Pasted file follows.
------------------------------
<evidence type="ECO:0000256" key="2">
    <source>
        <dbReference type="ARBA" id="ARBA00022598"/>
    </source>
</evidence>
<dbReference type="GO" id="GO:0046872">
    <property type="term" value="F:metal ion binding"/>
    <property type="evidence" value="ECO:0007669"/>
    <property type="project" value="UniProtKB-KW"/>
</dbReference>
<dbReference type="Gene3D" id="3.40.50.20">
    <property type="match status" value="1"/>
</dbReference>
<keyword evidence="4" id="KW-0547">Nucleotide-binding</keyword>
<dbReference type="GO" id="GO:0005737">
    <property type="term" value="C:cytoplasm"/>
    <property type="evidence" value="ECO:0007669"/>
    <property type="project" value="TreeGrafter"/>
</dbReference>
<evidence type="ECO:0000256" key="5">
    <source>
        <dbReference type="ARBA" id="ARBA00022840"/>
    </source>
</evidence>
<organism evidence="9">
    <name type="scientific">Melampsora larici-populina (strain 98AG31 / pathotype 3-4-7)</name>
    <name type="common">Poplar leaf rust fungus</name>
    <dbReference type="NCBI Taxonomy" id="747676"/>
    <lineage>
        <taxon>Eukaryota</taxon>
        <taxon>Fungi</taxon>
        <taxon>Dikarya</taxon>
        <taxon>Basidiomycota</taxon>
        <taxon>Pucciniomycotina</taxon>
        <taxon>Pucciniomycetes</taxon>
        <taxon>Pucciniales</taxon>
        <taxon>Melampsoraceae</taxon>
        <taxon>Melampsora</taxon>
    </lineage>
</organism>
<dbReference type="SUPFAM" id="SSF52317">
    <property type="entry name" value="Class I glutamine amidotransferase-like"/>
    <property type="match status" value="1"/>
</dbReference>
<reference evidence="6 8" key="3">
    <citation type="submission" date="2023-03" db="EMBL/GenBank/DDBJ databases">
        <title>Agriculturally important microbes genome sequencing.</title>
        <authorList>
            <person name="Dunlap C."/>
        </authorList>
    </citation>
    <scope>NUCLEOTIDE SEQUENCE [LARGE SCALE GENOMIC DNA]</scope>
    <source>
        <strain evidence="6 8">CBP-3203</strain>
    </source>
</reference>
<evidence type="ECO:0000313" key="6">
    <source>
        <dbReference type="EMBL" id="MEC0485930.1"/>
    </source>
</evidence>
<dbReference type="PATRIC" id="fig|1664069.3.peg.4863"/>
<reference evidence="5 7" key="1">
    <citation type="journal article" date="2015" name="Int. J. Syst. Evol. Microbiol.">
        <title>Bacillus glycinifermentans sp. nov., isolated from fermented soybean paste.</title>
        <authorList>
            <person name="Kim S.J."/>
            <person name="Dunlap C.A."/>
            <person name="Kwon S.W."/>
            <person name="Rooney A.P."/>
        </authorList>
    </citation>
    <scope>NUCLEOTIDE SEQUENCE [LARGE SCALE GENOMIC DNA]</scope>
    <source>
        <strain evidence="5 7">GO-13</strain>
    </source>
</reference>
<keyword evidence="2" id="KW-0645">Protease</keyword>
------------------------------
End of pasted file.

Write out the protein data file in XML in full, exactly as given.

<evidence type="ECO:0000256" key="2">
    <source>
        <dbReference type="ARBA" id="ARBA00022598"/>
    </source>
</evidence>
<dbReference type="GO" id="GO:0046872">
    <property type="term" value="F:metal ion binding"/>
    <property type="evidence" value="ECO:0007669"/>
    <property type="project" value="UniProtKB-KW"/>
</dbReference>
<dbReference type="Gene3D" id="3.40.50.20">
    <property type="match status" value="1"/>
</dbReference>
<keyword evidence="4" id="KW-0547">Nucleotide-binding</keyword>
<dbReference type="GO" id="GO:0005737">
    <property type="term" value="C:cytoplasm"/>
    <property type="evidence" value="ECO:0007669"/>
    <property type="project" value="TreeGrafter"/>
</dbReference>
<evidence type="ECO:0000256" key="5">
    <source>
        <dbReference type="ARBA" id="ARBA00022840"/>
    </source>
</evidence>
<organism evidence="9">
    <name type="scientific">Melampsora larici-populina (strain 98AG31 / pathotype 3-4-7)</name>
    <name type="common">Poplar leaf rust fungus</name>
    <dbReference type="NCBI Taxonomy" id="747676"/>
    <lineage>
        <taxon>Eukaryota</taxon>
        <taxon>Fungi</taxon>
        <taxon>Dikarya</taxon>
        <taxon>Basidiomycota</taxon>
        <taxon>Pucciniomycotina</taxon>
        <taxon>Pucciniomycetes</taxon>
        <taxon>Pucciniales</taxon>
        <taxon>Melampsoraceae</taxon>
        <taxon>Melampsora</taxon>
    </lineage>
</organism>
<dbReference type="SUPFAM" id="SSF52317">
    <property type="entry name" value="Class I glutamine amidotransferase-like"/>
    <property type="match status" value="1"/>
</dbReference>
<reference evidence="6 8" key="3">
    <citation type="submission" date="2023-03" db="EMBL/GenBank/DDBJ databases">
        <title>Agriculturally important microbes genome sequencing.</title>
        <authorList>
            <person name="Dunlap C."/>
        </authorList>
    </citation>
    <scope>NUCLEOTIDE SEQUENCE [LARGE SCALE GENOMIC DNA]</scope>
    <source>
        <strain evidence="6 8">CBP-3203</strain>
    </source>
</reference>
<evidence type="ECO:0000313" key="6">
    <source>
        <dbReference type="EMBL" id="MEC0485930.1"/>
    </source>
</evidence>
<dbReference type="PATRIC" id="fig|1664069.3.peg.4863"/>
<reference evidence="5 7" key="1">
    <citation type="journal article" date="2015" name="Int. J. Syst. Evol. Microbiol.">
        <title>Bacillus glycinifermentans sp. nov., isolated from fermented soybean paste.</title>
        <authorList>
            <person name="Kim S.J."/>
            <person name="Dunlap C.A."/>
            <person name="Kwon S.W."/>
            <person name="Rooney A.P."/>
        </authorList>
    </citation>
    <scope>NUCLEOTIDE SEQUENCE [LARGE SCALE GENOMIC DNA]</scope>
    <source>
        <strain evidence="5 7">GO-13</strain>
    </source>
</reference>
<keyword evidence="2" id="KW-0645">Protease</keyword>